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We used three XBee shields to control two Elmo arms simultaneously. One XBee was a transmitter connected to a push button, transmitting a low normally, and a high when the push button was pressed. The other two XBees, when receiving a "high", began execution of a series of Elmo arm movements.

The arms began moving at the exact same time, but would end up out of sync after a few movements. Each Elmo was powered from its own 9V battery, so to eliminate the variable of batteries in different charge states, we removed the batteries and powered both Elmos from a benchtop power supply. Again, the arms began at the same time, but quickly went out of sync. This means that there are factors out of our control (friction, wide tolerance in mating of mechanical parts, wide tolerance in motor design, etc.) that prevent two Elmos from moving in sync, even given identical starting times, identical instructions, and identical power sources.

One solution is to execute only one movement at a time, then wait for another XBee transmission to proceed to the next movement.

One method for implementing this is to modify the Elmo receivers by adding the following:

  1. Insert a waitForNextCommand after each movement.
  2. Modify the moveArm function to include the following XBee communication:
    While arm is moving, repeatedly transmit a waitImMoving signal to the head XBee.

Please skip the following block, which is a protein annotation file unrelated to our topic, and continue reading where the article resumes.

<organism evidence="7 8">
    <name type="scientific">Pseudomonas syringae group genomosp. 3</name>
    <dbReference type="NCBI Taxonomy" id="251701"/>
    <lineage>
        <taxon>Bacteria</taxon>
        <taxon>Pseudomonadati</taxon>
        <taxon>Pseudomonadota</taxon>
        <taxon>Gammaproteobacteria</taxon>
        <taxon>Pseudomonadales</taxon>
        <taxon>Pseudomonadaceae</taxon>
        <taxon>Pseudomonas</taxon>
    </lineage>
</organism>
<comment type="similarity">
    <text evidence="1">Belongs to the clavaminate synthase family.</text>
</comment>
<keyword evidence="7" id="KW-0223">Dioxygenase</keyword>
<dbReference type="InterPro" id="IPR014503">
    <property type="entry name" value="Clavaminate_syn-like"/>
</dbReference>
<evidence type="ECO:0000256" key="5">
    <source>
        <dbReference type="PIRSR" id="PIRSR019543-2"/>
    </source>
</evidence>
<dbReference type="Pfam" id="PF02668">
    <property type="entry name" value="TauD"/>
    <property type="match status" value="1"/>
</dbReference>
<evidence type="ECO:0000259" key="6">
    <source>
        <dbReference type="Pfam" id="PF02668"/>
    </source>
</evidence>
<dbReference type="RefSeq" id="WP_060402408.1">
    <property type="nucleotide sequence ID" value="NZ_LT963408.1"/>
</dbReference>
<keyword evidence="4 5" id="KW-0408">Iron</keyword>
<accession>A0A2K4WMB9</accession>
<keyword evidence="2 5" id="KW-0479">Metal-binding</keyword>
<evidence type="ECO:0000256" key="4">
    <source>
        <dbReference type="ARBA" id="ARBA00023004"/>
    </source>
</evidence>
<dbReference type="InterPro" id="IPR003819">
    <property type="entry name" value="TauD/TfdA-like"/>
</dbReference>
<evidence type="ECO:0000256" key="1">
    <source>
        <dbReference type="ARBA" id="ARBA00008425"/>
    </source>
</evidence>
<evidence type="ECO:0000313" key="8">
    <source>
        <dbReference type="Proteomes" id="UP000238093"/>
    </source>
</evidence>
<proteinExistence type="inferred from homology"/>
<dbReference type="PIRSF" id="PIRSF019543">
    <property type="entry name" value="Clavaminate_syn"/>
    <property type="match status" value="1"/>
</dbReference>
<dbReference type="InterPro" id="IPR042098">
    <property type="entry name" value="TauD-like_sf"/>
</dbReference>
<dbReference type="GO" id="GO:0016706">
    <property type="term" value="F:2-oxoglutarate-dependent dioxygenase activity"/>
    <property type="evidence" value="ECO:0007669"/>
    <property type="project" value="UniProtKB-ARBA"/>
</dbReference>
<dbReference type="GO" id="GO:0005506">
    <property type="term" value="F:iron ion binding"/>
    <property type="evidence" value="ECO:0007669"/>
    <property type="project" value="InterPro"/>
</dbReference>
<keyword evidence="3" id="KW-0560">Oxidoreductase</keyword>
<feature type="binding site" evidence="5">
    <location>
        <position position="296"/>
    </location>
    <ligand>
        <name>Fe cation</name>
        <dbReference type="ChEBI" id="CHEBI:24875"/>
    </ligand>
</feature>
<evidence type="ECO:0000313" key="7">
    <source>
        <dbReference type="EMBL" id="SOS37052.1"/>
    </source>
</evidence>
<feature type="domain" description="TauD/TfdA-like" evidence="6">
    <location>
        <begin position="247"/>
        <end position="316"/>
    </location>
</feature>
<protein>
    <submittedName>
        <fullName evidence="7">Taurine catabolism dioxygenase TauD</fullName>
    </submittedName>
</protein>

When arm has reached target and stops moving, do not transmit anything.

The code for the head XBee transmitter, then, would work something like this:

  1. Wait for push-button signal to tell all the Elmos to begin their movements.
  2. Issue a proceedToNextMovement command.
  3. Listen for waitImMoving signals from all the soldier Elmos.
  4. When there is complete silence (i.e. no more waitImMoving transmissions being received), then issue another proceedToNextMovement command.

To connect the Elmo sensors to the Arduino:

Each Elmo sensor has a 5- or 6-pin female 2mm Molex connector on the end of a rainbow ribbon cable. For experimenting, we've been sticking 22AWG solid wire into the Molex connector. Even if we had the mating 2mm header to stick in the Molex connector, the pin spacing on the Arduino board (and on all breadboards) is 2.54mm. There are two solutions to this problem:

Cut off the stupid 2mm molex connectors, solder some new rainbow ribbon cable to extend the length of the sensor cables, tin the ends, and plug them directly into the Arduino/breadboard.

Use 2mm headers to connect the Molex connector to our own custom PCB. The custom PCB will have 2mm-pitch through-hole pads for the 2mm Molex header. Traces will connect these header pins to a set of 2.54mm-pitch socket pins. Jumper cables will connect the socket pins on our custom PCB to the socket pins on the Arduino. Since we're making a PCB, we'll include the circuit for the L293 motor driver chip, and a connector for power (with socket pins for jumpering the power out to the Arduino board).

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Page last modified on October 07, 2008, at 07:03 AM